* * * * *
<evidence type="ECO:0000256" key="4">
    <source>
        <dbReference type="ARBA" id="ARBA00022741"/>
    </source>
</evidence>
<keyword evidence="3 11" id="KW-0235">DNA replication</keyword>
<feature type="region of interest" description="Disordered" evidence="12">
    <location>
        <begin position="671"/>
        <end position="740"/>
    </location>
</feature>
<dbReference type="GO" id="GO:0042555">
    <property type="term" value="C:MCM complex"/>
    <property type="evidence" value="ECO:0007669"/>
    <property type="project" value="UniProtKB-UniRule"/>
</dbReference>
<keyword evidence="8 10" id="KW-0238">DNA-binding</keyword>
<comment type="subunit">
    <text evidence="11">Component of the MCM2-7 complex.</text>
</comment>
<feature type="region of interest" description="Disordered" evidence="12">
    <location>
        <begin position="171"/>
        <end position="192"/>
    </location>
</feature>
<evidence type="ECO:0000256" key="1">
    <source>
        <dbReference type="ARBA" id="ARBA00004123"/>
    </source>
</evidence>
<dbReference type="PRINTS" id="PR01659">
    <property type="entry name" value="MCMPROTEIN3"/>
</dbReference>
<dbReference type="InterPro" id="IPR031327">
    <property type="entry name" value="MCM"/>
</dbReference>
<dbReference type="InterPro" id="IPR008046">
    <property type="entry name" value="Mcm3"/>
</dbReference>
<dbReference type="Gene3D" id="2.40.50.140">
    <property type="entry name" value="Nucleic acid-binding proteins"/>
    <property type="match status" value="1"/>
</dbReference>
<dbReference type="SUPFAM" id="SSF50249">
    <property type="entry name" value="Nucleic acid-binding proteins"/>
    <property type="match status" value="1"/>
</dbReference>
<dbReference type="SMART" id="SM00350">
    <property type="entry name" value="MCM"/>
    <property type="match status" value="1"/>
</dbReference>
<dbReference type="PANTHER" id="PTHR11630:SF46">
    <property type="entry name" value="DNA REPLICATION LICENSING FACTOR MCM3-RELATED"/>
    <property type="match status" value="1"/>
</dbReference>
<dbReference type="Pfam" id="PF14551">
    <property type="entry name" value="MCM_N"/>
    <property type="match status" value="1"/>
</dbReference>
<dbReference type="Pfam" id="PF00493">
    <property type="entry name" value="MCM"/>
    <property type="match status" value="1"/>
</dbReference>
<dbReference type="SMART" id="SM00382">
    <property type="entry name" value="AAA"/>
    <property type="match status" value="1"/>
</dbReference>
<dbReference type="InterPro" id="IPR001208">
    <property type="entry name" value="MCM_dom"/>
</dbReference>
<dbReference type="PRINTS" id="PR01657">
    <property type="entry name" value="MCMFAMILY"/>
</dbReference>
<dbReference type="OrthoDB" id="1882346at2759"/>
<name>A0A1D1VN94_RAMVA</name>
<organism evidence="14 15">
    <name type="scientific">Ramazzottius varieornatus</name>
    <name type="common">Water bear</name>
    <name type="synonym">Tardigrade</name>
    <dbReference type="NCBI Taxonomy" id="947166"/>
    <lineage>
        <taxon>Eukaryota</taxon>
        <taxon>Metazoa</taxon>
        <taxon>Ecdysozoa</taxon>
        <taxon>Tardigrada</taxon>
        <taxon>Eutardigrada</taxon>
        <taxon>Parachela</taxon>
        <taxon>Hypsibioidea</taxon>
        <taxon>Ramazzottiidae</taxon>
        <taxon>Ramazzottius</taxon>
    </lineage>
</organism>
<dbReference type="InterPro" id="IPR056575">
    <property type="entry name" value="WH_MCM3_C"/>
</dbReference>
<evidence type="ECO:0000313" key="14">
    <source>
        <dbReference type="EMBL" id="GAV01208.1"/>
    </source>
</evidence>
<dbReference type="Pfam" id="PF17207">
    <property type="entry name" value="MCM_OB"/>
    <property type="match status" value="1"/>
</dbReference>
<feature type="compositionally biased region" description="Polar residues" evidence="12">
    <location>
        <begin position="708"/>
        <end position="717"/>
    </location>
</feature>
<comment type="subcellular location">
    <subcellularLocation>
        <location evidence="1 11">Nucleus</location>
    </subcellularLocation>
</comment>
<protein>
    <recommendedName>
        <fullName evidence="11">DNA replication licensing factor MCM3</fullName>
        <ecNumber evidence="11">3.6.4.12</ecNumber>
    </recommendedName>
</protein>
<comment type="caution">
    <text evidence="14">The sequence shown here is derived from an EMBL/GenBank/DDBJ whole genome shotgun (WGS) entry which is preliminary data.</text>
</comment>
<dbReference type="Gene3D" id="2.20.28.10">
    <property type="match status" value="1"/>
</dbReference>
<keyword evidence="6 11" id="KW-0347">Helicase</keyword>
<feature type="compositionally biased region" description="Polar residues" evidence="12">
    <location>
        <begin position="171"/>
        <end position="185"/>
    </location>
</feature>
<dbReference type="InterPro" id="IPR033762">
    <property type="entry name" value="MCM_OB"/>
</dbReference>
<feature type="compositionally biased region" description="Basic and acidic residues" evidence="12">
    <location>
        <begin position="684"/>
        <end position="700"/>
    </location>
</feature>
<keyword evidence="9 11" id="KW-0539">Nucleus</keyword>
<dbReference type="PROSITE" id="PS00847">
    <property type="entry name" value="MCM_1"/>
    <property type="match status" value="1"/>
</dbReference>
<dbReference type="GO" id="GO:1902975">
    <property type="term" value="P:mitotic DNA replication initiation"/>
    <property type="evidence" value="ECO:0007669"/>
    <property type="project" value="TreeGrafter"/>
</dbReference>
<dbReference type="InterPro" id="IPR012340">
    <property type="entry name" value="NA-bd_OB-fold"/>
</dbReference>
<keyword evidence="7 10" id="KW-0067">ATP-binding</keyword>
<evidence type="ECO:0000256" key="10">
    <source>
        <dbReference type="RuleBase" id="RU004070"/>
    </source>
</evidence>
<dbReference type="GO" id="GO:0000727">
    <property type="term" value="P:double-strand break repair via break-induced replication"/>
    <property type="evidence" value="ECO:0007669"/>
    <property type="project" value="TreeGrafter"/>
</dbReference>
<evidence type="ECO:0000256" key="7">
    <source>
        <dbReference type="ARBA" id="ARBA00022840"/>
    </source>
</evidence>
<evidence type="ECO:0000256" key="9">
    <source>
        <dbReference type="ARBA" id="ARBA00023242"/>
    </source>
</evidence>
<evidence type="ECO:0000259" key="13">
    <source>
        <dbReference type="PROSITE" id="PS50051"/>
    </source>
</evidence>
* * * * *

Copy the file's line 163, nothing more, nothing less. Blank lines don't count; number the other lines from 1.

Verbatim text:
    </source>